A Tribute To The Dying Breed – The Penalty Box Striker

MAINZ, GERMANY - OCTOBER 29: Aaron Hunt of Bremen celebrates with team mate Claudio Pizarro after scoring his teams second goal during the Bundesliga match between FSV Mainz 05 and SV Werder Bremen at Coface Arena on October 29, 2011 in Mainz, Germany. (Photo by Lars Baron/Bongarts/Getty Images)

One Bundesliga striker netted his 150th goal at the weekend and our Bundesliga writer Ross Dunbar pays tribute to the dying breed of striker which still thrives in Germany.

Largely down to the "Barcelonaization" of world football, the forward who lacks the same technical ability as other forwards but can guarantee you 30-goals a season has died away from a lot of the biggest leagues in Europe.

Barcelona’s success is to be admired but the desire for some coaches to model their club on the Catalans can verge on the ridiculous at times. The Barcelona project has taken decades to finally flourish and it remains to be seen whether it will continue when their current stars call it a day.

Thankfully, the Bundesliga is one of few leagues that can still find a place for the goalscoring centre-forward.

The growing trend in Germany is to have a natural centre-forward as the focal point of an expansive 4-2-3-1. This is something we see regularly in the Bundesliga with FC Bayern, Werder, Leverkusen and Wolfsburg just some of the big clubs who use this system.

Saturday evening was a special occasion for one of the best strikers in the Bundesliga with Claudio Pizarro netting his 150th league goal against Mainz. In recent weeks, he surpassed the 148 goals of Thomas Allofs and now the Peruvian has one of the most recognised names in the history of German football in his sights: Fritz Walter.

At 33, Pizarro may not have long left at Werder Bremen but with 62 league goals in just over 100 games for Thomas Schaaf’s men, he is one of the finest predators of the last decade. The "Andes-Bomber" spent six years with FC Bayern and continued that terrific scoring rate with 71 league goals in his time in Munich. Pizarro also got his hands on three Bundesliga trophies and three DFB Pokal victories.

But after a poor spell with Chelsea, Pizarro returned to Bremen on loan and helped his side reach the UEFA Cup final which they lost in extra time to Shakhtar Donestk. The Peruvian international striker returned to Northern Germany on a permanent basis in 2009 for an undisclosed fee and continued where he left off by scoring 16 goals in 2009/2010 season.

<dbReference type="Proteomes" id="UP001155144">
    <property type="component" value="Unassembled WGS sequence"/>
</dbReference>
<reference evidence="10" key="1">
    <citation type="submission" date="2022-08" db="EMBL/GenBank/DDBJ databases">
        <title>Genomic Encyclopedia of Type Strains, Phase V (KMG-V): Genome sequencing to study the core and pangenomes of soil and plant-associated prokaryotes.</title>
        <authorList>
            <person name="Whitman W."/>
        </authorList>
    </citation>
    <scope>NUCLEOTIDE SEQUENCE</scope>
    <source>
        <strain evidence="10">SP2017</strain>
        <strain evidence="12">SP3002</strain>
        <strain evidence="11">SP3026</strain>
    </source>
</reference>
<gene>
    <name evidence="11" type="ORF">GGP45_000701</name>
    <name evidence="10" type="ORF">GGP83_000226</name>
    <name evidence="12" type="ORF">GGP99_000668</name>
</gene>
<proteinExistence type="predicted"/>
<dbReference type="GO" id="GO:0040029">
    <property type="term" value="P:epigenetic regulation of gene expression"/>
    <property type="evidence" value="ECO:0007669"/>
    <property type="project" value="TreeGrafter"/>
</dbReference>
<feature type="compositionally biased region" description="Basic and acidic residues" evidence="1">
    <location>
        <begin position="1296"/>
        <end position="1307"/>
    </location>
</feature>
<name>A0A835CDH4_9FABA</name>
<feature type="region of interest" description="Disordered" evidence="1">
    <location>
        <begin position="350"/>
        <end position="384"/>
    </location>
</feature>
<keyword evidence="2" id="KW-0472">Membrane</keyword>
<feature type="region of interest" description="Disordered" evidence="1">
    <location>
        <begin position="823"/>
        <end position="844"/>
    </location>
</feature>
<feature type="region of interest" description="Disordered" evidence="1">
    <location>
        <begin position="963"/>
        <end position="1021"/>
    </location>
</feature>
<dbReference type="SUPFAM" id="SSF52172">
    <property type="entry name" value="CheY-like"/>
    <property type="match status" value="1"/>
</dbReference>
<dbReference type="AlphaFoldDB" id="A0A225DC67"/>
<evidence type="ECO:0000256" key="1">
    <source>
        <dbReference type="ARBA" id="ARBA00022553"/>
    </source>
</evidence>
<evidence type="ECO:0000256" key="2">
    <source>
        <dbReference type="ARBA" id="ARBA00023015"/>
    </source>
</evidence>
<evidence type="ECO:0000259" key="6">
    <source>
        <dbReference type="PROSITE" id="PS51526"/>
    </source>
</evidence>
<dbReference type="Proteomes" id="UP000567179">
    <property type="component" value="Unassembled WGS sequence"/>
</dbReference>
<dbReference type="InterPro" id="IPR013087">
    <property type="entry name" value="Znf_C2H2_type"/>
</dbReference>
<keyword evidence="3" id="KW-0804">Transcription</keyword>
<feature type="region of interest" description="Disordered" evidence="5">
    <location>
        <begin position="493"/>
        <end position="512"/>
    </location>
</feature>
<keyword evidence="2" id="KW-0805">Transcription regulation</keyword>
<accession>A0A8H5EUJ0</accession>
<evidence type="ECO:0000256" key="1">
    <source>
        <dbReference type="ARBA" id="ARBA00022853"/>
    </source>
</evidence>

Last season, though, was a disappointment for Pizarro with a number of injury problems making it a difficult time for both the striker and Werder, who ended up involved in a relegation battle for long spells of last year. But those problems now seem well behind Pizarro who has scored seven goals in 10 games for Thomas Schaaf’s side this season. The River Islanders look set to be involved in a battle for a Champions League spot and if they keep can keep Pizarro and Marko Arnautovic fit, then they will be up there in May.

Another striker who splits opinions is FC Bayern’s goal-machine, Mario Gomez, who added another two goals to his tally against Nurnberg on Saturday. The German international has 113 Bundesliga goals with 12 of them in just 10 matches this season. The former Stuttgart man takes an unfair amount of criticism about his overall game but when you consider he has 73% pass completion ratio, as well as, creating 53 chances so far this season and racking up two assists in the Bundesliga, he offers much more than just standing around and waiting for an opportunity.

Coached by Jupp Heynckes, who sits third in the all-time Bundesliga scoring chart, Gomez is in the perfect environment to be a regular player at FC Bayern and continue to perform in the new-look German national side. And at just 26 years old, Gomez is almost certainly capable of beating Pizarro’s 150-goal record and the FC Bayern hitman now stands 34th in the all-time table which is led by another legend of Bayern Munich, Gerd Muller, who has 365 goals.

Gomez is part of a strong side at the Allianz Arena who remain top of the Bundesliga by four points with Heynckes’ men having an incredible goal difference of 30 scored compared to just the three conceded.

It surely can't be a coincidence that the Bundesliga is regularly the highest scoring league in Europe, providing, as it does, a home for goal-scoring forwards like Gomez and Pizarro. If there is a relation, long may it continue.

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